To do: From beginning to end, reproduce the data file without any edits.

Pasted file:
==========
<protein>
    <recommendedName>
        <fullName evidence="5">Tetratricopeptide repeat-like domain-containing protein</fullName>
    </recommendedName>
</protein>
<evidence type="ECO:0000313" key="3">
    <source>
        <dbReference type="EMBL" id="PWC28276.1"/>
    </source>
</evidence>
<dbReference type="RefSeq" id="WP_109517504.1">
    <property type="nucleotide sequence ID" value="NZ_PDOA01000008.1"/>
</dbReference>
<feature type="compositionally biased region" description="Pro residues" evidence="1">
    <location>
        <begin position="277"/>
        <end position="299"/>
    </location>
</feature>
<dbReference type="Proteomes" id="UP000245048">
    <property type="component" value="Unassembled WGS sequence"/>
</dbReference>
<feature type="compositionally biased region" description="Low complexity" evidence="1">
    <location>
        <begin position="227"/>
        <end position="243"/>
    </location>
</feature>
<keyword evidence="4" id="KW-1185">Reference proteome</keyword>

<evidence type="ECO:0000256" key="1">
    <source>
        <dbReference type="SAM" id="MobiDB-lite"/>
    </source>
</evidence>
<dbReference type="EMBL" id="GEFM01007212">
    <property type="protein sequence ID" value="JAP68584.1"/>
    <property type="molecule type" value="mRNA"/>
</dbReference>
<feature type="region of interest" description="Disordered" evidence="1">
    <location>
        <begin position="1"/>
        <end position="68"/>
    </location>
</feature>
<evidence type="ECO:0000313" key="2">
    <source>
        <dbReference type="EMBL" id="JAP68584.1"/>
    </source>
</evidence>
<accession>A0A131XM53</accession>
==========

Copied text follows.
<protein>
    <recommendedName>
        <fullName evidence="5">Tetratricopeptide repeat-like domain-containing protein</fullName>
    </recommendedName>
</protein>
<evidence type="ECO:0000313" key="3">
    <source>
        <dbReference type="EMBL" id="PWC28276.1"/>
    </source>
</evidence>
<dbReference type="RefSeq" id="WP_109517504.1">
    <property type="nucleotide sequence ID" value="NZ_PDOA01000008.1"/>
</dbReference>
<feature type="compositionally biased region" description="Pro residues" evidence="1">
    <location>
        <begin position="277"/>
        <end position="299"/>
    </location>
</feature>
<dbReference type="Proteomes" id="UP000245048">
    <property type="component" value="Unassembled WGS sequence"/>
</dbReference>
<feature type="compositionally biased region" description="Low complexity" evidence="1">
    <location>
        <begin position="227"/>
        <end position="243"/>
    </location>
</feature>
<keyword evidence="4" id="KW-1185">Reference proteome</keyword>

<evidence type="ECO:0000256" key="1">
    <source>
        <dbReference type="SAM" id="MobiDB-lite"/>
    </source>
</evidence>
<dbReference type="EMBL" id="GEFM01007212">
    <property type="protein sequence ID" value="JAP68584.1"/>
    <property type="molecule type" value="mRNA"/>
</dbReference>
<feature type="region of interest" description="Disordered" evidence="1">
    <location>
        <begin position="1"/>
        <end position="68"/>
    </location>
</feature>
<evidence type="ECO:0000313" key="2">
    <source>
        <dbReference type="EMBL" id="JAP68584.1"/>
    </source>
</evidence>
<accession>A0A131XM53</accession>